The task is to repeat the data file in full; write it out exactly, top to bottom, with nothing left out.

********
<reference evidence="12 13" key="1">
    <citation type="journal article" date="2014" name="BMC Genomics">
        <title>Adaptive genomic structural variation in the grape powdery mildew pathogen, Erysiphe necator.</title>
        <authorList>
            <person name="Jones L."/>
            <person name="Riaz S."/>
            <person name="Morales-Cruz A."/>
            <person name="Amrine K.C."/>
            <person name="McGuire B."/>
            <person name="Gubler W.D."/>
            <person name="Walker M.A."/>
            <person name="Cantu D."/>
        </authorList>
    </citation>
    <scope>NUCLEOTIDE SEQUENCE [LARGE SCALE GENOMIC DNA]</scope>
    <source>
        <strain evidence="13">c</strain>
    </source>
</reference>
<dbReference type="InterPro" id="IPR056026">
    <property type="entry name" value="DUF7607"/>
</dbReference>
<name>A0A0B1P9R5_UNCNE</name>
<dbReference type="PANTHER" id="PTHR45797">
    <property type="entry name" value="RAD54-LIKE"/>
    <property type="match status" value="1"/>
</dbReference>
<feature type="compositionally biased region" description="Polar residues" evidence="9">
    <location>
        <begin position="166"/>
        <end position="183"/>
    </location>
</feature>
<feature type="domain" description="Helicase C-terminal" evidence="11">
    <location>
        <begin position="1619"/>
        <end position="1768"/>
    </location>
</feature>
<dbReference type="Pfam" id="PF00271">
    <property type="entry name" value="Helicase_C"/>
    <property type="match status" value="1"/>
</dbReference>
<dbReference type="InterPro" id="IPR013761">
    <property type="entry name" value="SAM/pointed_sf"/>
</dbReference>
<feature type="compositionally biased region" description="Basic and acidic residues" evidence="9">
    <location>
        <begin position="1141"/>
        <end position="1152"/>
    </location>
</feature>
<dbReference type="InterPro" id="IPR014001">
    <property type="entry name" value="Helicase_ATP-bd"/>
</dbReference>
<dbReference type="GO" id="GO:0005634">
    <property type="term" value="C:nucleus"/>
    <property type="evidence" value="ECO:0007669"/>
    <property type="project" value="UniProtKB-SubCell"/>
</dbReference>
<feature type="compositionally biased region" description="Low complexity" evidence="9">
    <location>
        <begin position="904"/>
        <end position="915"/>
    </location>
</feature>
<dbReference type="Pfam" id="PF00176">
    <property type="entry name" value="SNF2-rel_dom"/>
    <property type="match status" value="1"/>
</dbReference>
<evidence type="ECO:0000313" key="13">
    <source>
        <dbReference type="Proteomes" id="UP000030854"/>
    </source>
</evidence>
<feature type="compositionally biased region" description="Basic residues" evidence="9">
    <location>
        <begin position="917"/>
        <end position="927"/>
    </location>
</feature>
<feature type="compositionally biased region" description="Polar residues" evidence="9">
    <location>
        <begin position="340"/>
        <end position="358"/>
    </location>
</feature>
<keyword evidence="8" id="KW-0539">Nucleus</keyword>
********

<reference evidence="12 13" key="1">
    <citation type="journal article" date="2014" name="BMC Genomics">
        <title>Adaptive genomic structural variation in the grape powdery mildew pathogen, Erysiphe necator.</title>
        <authorList>
            <person name="Jones L."/>
            <person name="Riaz S."/>
            <person name="Morales-Cruz A."/>
            <person name="Amrine K.C."/>
            <person name="McGuire B."/>
            <person name="Gubler W.D."/>
            <person name="Walker M.A."/>
            <person name="Cantu D."/>
        </authorList>
    </citation>
    <scope>NUCLEOTIDE SEQUENCE [LARGE SCALE GENOMIC DNA]</scope>
    <source>
        <strain evidence="13">c</strain>
    </source>
</reference>
<dbReference type="InterPro" id="IPR056026">
    <property type="entry name" value="DUF7607"/>
</dbReference>
<name>A0A0B1P9R5_UNCNE</name>
<dbReference type="PANTHER" id="PTHR45797">
    <property type="entry name" value="RAD54-LIKE"/>
    <property type="match status" value="1"/>
</dbReference>
<feature type="compositionally biased region" description="Polar residues" evidence="9">
    <location>
        <begin position="166"/>
        <end position="183"/>
    </location>
</feature>
<feature type="domain" description="Helicase C-terminal" evidence="11">
    <location>
        <begin position="1619"/>
        <end position="1768"/>
    </location>
</feature>
<dbReference type="Pfam" id="PF00271">
    <property type="entry name" value="Helicase_C"/>
    <property type="match status" value="1"/>
</dbReference>
<dbReference type="InterPro" id="IPR013761">
    <property type="entry name" value="SAM/pointed_sf"/>
</dbReference>
<feature type="compositionally biased region" description="Basic and acidic residues" evidence="9">
    <location>
        <begin position="1141"/>
        <end position="1152"/>
    </location>
</feature>
<dbReference type="InterPro" id="IPR014001">
    <property type="entry name" value="Helicase_ATP-bd"/>
</dbReference>
<dbReference type="GO" id="GO:0005634">
    <property type="term" value="C:nucleus"/>
    <property type="evidence" value="ECO:0007669"/>
    <property type="project" value="UniProtKB-SubCell"/>
</dbReference>
<feature type="compositionally biased region" description="Low complexity" evidence="9">
    <location>
        <begin position="904"/>
        <end position="915"/>
    </location>
</feature>
<dbReference type="Pfam" id="PF00176">
    <property type="entry name" value="SNF2-rel_dom"/>
    <property type="match status" value="1"/>
</dbReference>
<evidence type="ECO:0000313" key="13">
    <source>
        <dbReference type="Proteomes" id="UP000030854"/>
    </source>
</evidence>
<feature type="compositionally biased region" description="Basic residues" evidence="9">
    <location>
        <begin position="917"/>
        <end position="927"/>
    </location>
</feature>
<feature type="compositionally biased region" description="Polar residues" evidence="9">
    <location>
        <begin position="340"/>
        <end position="358"/>
    </location>
</feature>
<keyword evidence="8" id="KW-0539">Nucleus</keyword>